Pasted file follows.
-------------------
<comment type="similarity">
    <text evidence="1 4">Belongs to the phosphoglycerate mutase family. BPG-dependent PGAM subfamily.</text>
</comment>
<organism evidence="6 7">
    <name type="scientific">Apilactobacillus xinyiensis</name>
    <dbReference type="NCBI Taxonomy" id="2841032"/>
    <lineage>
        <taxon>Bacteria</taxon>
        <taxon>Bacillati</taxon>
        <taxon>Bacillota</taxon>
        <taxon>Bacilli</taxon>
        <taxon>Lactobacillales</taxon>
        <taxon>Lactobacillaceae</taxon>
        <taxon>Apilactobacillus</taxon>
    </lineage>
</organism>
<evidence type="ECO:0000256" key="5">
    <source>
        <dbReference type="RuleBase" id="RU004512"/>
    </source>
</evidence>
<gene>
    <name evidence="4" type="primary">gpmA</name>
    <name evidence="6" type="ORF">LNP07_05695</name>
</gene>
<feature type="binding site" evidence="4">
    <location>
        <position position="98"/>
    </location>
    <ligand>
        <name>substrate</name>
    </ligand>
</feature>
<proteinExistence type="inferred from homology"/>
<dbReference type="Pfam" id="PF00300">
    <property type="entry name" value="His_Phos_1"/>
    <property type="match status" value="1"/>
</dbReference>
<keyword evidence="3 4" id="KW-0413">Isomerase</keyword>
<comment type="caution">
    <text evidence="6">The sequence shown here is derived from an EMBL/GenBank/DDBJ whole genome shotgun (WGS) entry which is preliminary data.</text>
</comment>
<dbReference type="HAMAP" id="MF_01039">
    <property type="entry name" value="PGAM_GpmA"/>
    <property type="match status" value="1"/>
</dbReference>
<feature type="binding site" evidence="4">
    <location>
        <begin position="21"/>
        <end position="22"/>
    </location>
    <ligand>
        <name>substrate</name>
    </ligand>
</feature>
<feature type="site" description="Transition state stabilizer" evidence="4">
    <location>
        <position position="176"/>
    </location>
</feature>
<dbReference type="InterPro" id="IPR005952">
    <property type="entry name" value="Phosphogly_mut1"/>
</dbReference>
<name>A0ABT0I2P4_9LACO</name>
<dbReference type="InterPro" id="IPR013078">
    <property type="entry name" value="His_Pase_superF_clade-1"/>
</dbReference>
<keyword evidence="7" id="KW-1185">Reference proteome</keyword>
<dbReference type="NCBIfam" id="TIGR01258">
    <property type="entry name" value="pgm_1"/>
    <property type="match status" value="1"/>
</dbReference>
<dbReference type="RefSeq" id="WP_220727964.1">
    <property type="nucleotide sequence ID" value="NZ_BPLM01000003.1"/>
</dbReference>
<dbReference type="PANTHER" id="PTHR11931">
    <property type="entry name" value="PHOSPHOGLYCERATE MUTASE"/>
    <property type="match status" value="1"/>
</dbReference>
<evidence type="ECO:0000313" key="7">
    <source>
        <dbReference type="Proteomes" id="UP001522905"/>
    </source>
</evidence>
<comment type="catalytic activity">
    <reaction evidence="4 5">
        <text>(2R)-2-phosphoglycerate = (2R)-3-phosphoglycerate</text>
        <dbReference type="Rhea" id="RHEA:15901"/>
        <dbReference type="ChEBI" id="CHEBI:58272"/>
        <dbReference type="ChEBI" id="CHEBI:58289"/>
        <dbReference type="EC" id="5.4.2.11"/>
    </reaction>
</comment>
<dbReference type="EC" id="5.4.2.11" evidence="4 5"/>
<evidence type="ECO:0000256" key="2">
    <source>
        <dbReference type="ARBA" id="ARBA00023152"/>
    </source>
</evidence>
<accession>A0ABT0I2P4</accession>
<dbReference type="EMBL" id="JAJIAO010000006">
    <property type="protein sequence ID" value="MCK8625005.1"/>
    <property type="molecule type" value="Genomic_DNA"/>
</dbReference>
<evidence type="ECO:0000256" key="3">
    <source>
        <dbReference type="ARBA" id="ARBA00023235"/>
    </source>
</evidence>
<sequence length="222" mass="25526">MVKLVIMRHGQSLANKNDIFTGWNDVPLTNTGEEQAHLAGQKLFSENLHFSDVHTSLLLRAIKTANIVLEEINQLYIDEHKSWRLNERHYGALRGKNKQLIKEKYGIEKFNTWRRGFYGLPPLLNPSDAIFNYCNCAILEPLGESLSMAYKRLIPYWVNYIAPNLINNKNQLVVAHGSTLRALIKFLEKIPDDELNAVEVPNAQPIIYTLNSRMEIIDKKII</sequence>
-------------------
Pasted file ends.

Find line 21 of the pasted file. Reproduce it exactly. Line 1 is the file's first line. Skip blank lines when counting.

</evidence>